When activists and progressive writers started to seriously and consistently write in Tagalog-Pilipino in the late 1960s and early 1970s, they were quickly confronted with the issue of how to spell Spanish or English words rendered in Tagalog. For example, should it be sitwasyon, situwasiyon, or situweysyon? Rebolusyon or ribulusiyon? Even how to spell native Tagalog words often became problematic: Lalake or lalaki? Babae or babai? Ibaksak or ibagsak?
As a rule-of-thumb solution, many of us adopted the rule, “Kung ano ang bigkas, siyang baybay.” How you say it is how you spell it. The premise was that there was only one correct way of pronouncing words in Tagalog-Pilipino. Thus, if we were faithful in spelling a written word the way it is spoken, then the assumption was that we should quickly agree on standard spelling.
But anyone who’s been around the Tagalog provinces or with friends from those provinces will easily realize that there are quite a number of dialect and accent variations in how words are pronounced. Following the bigkas-baybay rule, we should accept “Isuksok mo ang sanrok sa ringring” of Eastern Rizal and “Eka ko e tama, pero eka niya e mali” of Nueva Ecija as normative for written Tagalog. We often see roughly painted notices (“Bawal omehi ditu”) on walls, and make fun of them as examples of low literacy among street-educated Filipinos. But how do we know, really? Maybe those who wrote them are as educated as we are, but are merely following the bigkas-baybay rule. Continue reading ““Kung ano ang bigkas, siyang baybay.””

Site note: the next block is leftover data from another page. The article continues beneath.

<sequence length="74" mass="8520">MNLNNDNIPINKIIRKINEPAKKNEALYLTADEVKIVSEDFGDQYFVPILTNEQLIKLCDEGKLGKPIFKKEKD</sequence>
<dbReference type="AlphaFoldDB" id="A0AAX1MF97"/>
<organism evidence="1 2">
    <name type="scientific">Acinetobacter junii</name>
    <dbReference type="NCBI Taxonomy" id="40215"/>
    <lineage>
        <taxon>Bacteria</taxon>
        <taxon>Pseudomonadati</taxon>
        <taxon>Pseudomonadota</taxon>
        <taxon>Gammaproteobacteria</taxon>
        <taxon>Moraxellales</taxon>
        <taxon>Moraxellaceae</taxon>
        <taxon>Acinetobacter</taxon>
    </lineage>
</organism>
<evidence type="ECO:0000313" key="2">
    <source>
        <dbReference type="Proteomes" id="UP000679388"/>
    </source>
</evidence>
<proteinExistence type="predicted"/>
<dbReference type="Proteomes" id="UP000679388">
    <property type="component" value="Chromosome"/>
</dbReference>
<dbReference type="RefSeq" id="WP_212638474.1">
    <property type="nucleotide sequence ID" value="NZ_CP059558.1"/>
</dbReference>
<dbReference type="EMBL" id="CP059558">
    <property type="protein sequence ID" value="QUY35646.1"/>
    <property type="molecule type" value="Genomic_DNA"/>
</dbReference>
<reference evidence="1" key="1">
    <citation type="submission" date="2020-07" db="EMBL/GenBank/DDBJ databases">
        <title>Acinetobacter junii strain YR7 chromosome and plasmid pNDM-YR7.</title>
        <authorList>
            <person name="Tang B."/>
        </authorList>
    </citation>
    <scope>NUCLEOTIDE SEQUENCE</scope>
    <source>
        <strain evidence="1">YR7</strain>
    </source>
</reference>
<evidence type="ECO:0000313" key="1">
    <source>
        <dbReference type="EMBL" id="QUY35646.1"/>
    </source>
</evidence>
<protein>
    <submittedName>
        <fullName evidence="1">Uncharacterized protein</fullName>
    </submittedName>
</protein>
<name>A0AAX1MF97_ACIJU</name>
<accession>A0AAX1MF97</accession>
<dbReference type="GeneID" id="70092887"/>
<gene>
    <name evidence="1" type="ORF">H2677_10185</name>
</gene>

Does anybody above 50 still remember PECO? I do. It was one of my earliest recollections of shopping in Quiapo with my mother.
PECO meant Philippine Educational Company. It was along Arlegui, just a corner away from the north-bound foot of the Quezon bridge, which back then still smelled of fresh river water. A quick search indicates that it was established by one of the Thomasites in the early 20th century, and had become one of the biggest bookstores in the country after World War II. In my vague recollections, it had the feel of a bombed-out building or a huge warehouse, with rough unpainted concrete posts and beams, and would be considered absolutely ugly by today’s Powerbooks standards.
When bloggers strain to write “something, anything,” we often presume they’re doing so for money or fame and viral glory. But no, it’s not that simple. Writers continuously chase their muse, as mountaineers climb their summit “because it’s there.” Sometimes they succeed, sometimes not.
Before blogging was invented, every aspiring writer’s journal—and wastebasket—was their private domain. Now blogs and email groups and Facebook posts are in the public realm, where one’s trash is another’s gem. You never can tell what diamonds you might find amid the muck.